Making Text from the Facebook Papers More Accessible

tl;dr

I’ve been working on extracting text from the released pdfs of the Facebook Papers. The cleaned pdfs, the extracted text and the code used to clean the text are all available on Github.

Original pdf on the left; processed pdf on the right

The script requires Python 3.6 or higher, and has only been tested on Linux. Enjoy!

The Details

Like many of us, I’ve been following the reporting on internal Facebook documents, and how these documents confirm and reinforce details that have been clear about Facebook for years, and how these documents illustrate exactly how well Facebook knew and didn’t act to solve the problems they created.

Also like many of us, I’ve been dying to see the original docs, so when the team at Gizmodo started releasing the docs I was pretty darn excited.

Pretty.

Darn.

Excited.

Seriously, the team at Gizmodo (Shoshana Wodinsky, Dell Cameron, Andrew Couts) have been doing stellar work reporting on these docs, and getting the core docs released publicly.

Due to the provenance of these documents, the “pdfs” released were actually worse than your normal PDF – and that’s saying something, because on the best of days PDFs are where information goes to die. These pdfs appear to be a collection of images taken of a computer screen stitched together into pdfs.

But the information in these pdfs is incredibly valuable, and we are lucky to have it.

Fortunately, from an old side project, I had some dirty, ugly, functional code lying around that cleaned up PDFs. I grabbed some of the early docs released by Gizmodo, did a test run, and lo and behold, it worked. It was ugly, but it worked.

Last night, I reworked my original (dirty, ugly) script into something cleaner, that generates better output. I generally don’t write code, except when I need to, so about the only thing I will ever say about code I write is that it solves a clearly defined problem for me at a point in time — which is a far cry from actually writing code that is good. In this improved version, I had some invaluable help from Smart People Who Know Things (I have asked permission to credit them here; I’ll update this post if/when I receive their consent

The resulting code is now up on Github, along with the text files and the cleaned pdfs. I’m keeping my fingers crossed that I don’t bump into any repository size restrictions on Github anytime soon.

And: if there are any improvements you’d like to make or questions you have, let me know.

Moving Off AT&T

I’ve been meaning to move to a different mobile provider for years, but the story about how AT&T supports – and continues to support – a propaganda network that actively spreads disinformation finally broke through my inertia.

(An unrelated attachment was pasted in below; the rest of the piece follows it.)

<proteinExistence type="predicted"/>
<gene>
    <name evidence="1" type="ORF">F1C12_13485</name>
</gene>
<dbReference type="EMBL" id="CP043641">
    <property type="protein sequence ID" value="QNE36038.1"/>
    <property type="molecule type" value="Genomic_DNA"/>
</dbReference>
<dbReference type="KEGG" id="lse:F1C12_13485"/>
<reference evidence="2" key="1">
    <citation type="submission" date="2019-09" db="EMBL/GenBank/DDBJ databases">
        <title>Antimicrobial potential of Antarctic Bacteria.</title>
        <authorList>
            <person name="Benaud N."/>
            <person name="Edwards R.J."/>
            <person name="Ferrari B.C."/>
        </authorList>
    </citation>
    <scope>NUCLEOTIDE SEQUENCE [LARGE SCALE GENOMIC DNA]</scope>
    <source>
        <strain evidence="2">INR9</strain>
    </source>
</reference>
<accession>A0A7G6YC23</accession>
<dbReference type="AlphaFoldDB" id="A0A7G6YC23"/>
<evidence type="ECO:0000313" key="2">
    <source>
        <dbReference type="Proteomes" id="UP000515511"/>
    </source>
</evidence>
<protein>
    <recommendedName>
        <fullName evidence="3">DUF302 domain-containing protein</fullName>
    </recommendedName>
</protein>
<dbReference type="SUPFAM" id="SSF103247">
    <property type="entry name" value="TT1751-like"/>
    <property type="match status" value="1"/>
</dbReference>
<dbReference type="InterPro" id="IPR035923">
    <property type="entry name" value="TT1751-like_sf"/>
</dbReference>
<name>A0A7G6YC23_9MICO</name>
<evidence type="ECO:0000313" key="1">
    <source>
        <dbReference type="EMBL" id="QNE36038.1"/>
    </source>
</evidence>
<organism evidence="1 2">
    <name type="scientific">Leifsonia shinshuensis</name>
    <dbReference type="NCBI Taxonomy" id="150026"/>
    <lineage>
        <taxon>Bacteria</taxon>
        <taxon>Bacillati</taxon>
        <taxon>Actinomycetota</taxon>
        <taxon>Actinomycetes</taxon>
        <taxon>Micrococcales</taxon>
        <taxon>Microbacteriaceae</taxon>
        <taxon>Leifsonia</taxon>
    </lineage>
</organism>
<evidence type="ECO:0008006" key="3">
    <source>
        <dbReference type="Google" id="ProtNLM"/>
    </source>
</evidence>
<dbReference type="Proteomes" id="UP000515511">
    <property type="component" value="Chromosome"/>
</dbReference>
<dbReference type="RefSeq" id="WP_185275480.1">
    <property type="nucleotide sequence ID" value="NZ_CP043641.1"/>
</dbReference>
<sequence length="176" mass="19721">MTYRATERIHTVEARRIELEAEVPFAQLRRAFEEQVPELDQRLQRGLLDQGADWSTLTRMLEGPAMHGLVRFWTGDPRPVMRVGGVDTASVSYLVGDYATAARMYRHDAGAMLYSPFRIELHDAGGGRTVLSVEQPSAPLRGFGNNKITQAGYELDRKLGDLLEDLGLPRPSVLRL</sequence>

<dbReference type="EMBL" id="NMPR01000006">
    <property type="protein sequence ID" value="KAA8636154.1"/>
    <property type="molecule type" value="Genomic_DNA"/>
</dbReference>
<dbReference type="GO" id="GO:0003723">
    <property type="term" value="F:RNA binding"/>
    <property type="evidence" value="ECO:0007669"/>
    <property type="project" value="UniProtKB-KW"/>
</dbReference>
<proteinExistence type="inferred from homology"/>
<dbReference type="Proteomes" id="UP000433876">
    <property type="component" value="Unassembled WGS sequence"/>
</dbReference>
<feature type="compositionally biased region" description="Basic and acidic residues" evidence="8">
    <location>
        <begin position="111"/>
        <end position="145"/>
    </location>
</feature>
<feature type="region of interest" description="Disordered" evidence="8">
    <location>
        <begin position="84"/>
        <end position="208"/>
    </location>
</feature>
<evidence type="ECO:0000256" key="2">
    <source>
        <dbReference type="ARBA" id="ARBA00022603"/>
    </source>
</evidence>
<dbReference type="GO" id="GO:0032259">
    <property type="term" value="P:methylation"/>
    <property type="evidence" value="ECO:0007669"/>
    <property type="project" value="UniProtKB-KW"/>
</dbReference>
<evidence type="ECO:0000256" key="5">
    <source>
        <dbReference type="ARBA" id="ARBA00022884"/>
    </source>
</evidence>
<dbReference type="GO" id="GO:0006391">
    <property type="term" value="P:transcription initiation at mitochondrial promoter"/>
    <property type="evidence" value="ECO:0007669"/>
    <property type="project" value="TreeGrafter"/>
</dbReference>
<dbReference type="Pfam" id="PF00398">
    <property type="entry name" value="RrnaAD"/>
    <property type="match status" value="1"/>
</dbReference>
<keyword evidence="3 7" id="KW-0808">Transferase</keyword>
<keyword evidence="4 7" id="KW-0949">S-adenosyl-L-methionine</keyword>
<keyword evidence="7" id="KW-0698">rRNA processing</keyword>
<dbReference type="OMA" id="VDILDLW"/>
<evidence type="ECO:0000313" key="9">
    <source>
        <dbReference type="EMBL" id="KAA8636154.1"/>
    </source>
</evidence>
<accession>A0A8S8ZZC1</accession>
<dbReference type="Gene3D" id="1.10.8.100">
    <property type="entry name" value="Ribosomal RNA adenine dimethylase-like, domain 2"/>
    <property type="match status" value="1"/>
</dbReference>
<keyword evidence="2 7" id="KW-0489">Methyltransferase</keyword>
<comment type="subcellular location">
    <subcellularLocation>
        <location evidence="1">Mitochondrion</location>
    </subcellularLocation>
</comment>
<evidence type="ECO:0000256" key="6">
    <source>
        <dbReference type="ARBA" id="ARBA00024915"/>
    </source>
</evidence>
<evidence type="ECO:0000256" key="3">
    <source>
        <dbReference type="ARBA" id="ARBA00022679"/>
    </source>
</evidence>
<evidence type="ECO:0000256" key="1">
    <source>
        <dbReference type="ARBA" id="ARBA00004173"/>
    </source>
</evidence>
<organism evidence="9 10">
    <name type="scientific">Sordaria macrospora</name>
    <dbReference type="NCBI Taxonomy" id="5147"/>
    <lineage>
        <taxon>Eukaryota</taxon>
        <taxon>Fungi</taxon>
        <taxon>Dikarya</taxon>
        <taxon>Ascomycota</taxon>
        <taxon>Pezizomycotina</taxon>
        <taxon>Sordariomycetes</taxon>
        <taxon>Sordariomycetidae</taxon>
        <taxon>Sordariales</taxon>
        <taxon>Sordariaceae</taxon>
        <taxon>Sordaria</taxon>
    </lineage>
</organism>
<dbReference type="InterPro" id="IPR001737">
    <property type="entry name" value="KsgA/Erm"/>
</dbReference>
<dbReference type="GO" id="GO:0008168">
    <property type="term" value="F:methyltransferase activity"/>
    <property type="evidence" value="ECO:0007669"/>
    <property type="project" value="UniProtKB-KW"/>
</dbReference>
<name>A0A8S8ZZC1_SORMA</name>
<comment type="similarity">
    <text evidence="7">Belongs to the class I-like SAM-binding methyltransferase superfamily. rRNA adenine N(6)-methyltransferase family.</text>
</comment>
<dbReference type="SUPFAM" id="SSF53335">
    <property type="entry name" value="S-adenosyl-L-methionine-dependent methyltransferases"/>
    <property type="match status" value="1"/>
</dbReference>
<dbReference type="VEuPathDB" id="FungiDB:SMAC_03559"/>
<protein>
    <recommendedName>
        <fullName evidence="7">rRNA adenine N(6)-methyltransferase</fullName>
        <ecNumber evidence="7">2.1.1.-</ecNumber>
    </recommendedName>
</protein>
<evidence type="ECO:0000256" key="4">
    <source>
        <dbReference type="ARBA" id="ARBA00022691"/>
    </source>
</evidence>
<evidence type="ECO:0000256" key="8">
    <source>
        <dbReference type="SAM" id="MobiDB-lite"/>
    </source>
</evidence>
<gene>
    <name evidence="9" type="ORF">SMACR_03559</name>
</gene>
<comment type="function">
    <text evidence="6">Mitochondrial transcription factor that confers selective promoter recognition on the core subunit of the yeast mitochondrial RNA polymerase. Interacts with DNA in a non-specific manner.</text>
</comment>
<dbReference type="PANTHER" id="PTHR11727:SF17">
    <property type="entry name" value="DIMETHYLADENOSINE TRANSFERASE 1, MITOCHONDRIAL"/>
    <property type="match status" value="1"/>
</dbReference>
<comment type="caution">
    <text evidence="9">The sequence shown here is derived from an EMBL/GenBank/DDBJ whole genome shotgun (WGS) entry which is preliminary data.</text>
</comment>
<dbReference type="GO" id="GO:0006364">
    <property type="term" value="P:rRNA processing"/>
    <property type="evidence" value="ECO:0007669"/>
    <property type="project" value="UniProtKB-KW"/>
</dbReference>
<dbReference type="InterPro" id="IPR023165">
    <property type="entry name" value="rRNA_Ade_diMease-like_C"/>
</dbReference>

For others who want to move off AT&T and port your number, I want to share one hiccup in the process that I experienced. This documentation assumes that:

  • you are out of contract with AT&T;
  • have unlocked your phone;
  • have a SIM card for your new carrier;
  • you are porting your existing number to your new carrier.

The transfer documentation for many services states that you should swap in your new SIM card before starting the transfer. With AT&T, if you have SIM protection enabled (which you should, and might be enabled by default, which is a good thing), you will need to respond to a text message that asks you to confirm the number transfer.

And, if you have swapped out your AT&T SIM card to your new SIM, you’ll never get the message.

So, if you’re moving from AT&T to another carrier, your sequence should look something like this:

  • verify that you are out of contract, and/or are okay with any financial penalties from switching mid-contract
  • verify that you have an unlocked phone;
  • select a new provider;
  • get a SIM from the new provider, and leave this out of the phone;
  • initiate the number transfer;
  • respond to the text from AT&T confirming the transfer;
  • remove the AT&T SIM card and replace it with the SIM from your new carrier.

Then, do a happy dance because you are no longer supporting a phone carrier that supports propaganda and disinformation!

(and yeah, I know, AT&T owns, well, everything. But their mobile service is terrible and expensive, and every journey is made up of small steps.)

Image Credit:
“Phone, Telefon, Fernsprechapparat” by Dr. Mattias Ripp, released under a CC 2.0 Generic license.

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Categorized as ATT, mobile